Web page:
Matthew’s radical decision to follow Jesus, may appear to have been borne out of a hatred for his former way of life as a tax collector; however his bravado in leaving everything and unreservedly inviting friends to meet Jesus reflects a heart change that is hard to resist.
After this, Jesus went out and saw a tax collector by the name of Levi sitting at his tax booth. “Follow me,” Jesus said to him, 28 and Levi got up, left everything and followed him.
29 Then Levi held a great banquet for Jesus at his house, and a large crowd of tax collectors and others were eating with them. 30 But the Pharisees and the teachers of the law who belonged to their sect complained to his disciples, “Why do you eat and drink with tax collectors and sinners?”
31 Jesus answered them, “It is not the healthy who need a doctor, but the sick. 32 I have not come to call the righteous, but sinners to repentance.”
What would Jesus do next? After healing the paralytic and then saying the afflicted man’s sins are forgiven (thereby committing blasphemy), he now proceeds to invite a tax collector into his inner circle. This act in itself was seen as breaking the law by the Jewish religious in-crowd, to be associating with sinners and tax collectors.
Being a former tax collector myself, it is understandable why Levi better known as Matthew, would come to a point in his career where it was time to change jobs! However, the call of Christ was so compelling to Matthew, that there was absolutely no hesitation in his decision to follow Jesus. Another translation of Jesus’ famous invitation is “Be my disciple and follow me.” This clarifies his job description a little more, as disciple means student. He made the irrevocable decision to leave his career and lifestyle, little knowing that Jesus would groom him to be one of the 12 apostles, founding fathers of the early church. Matthew’s response to Jesus’ invitation is a powerful picture of repentance, turning away from one’s sin, by the fact that he left everything to follow Jesus.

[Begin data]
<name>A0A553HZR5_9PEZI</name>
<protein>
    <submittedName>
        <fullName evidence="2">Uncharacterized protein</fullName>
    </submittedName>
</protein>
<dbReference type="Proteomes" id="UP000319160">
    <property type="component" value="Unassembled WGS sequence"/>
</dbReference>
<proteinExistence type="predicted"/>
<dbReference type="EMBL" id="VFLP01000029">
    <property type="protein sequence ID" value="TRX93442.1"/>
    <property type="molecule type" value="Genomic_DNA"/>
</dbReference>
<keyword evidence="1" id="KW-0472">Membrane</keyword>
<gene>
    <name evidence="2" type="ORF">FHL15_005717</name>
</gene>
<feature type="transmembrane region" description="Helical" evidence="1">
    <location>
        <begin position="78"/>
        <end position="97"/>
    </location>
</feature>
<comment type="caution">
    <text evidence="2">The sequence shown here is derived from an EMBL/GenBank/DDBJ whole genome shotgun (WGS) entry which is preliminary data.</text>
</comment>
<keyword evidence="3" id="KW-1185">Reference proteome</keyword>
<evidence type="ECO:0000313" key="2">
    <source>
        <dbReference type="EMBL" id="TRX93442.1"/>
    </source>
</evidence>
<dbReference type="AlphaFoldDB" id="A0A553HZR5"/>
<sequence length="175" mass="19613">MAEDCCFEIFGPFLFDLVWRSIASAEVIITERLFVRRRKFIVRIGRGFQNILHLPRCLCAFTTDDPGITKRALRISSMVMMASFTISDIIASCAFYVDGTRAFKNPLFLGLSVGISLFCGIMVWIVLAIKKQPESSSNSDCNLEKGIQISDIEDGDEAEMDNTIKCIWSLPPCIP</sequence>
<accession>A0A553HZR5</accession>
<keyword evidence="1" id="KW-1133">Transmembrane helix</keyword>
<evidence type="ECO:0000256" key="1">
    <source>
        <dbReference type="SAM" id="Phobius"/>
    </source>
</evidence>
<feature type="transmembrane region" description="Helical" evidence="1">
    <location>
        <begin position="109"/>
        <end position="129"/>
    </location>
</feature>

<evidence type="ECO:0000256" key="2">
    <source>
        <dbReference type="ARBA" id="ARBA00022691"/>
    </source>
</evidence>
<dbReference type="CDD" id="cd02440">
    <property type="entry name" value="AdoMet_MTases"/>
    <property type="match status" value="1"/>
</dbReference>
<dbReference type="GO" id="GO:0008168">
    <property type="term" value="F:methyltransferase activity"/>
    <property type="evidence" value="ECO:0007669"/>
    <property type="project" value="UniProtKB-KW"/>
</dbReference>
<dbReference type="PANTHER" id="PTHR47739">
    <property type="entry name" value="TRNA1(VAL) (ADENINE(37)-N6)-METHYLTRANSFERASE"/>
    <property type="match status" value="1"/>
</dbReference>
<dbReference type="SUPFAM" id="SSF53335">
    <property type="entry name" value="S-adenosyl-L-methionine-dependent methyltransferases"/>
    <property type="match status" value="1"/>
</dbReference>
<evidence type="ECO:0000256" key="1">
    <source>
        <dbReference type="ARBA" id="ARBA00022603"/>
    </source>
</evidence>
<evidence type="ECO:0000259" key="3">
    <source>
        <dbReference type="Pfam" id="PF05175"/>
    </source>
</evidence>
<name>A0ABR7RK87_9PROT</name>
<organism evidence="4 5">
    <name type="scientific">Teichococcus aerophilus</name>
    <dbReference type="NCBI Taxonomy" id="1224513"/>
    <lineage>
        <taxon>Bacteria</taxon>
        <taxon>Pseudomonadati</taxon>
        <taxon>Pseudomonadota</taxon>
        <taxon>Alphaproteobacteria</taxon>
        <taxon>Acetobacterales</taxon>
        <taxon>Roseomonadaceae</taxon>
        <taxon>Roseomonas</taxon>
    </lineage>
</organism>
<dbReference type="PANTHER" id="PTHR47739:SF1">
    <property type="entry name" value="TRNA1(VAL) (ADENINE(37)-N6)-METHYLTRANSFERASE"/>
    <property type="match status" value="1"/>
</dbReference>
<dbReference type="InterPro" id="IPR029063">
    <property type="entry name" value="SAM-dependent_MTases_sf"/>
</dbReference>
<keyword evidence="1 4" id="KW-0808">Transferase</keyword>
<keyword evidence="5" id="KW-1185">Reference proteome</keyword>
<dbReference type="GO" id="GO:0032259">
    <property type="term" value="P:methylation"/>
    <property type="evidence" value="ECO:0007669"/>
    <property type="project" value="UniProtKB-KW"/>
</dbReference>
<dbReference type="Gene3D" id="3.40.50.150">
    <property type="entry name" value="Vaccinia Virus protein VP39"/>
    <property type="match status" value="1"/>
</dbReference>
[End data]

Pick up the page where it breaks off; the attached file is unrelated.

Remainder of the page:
Matthew was so excited about his decision to follow Jesus, that he threw an extravagant party and invited all his friends to meet his new boss. This shows how enthusiastic he was to share his new found faith with his friends, and of course introduce them to Jesus.
Christ’s response to the self-righteous religious leaders is sobering – “I have not come to call the righteous (those who are “well” in his “health” analogy), but sinners (those who are “sick”) to repentance.” Ironically the Pharisees thought they were well due to their diligent adherence to the law, but this sadly led to pride in their own religious purity. The outcasts and tax collectors knew they were not “well”, and were open to receive their healing (forgiveness of sin). Commentator John MacArthur concludes that salvation cannot come to the self-righteous.
Head: Compare the response of the Pharisees to Jesus mixing with sinners, to the response of Levi/Matthew to Jesus’ invitation. Would you consider yourself to err on the side of self-righteousness or compromise with the culture you live in?
Heart: How did you feel when Jesus called you out of your previous life? Was it a thunderbolt reaction like Matthew, or a gradual process as you were slowly won over to join his family?
Hands: You might not be bold enough to throw a party for your unsaved friends to meet Jesus, but consider challenging someone in your circle who does not know the Lord to look at the life of Christ with you over a coffee as you read one of the Gospels together (see word121.com.au for some excellent material in this regard).
Prayer: Thank you Lord for calling us out of our lives of sin to be your disciples – members of your family keen to know you better. Help us to keep our eyes fixed on you as we in turn reach out to our unsaved friends and share the Good News with them. In Jesus’ name, amen.
A song to listen to: Mercy Mercy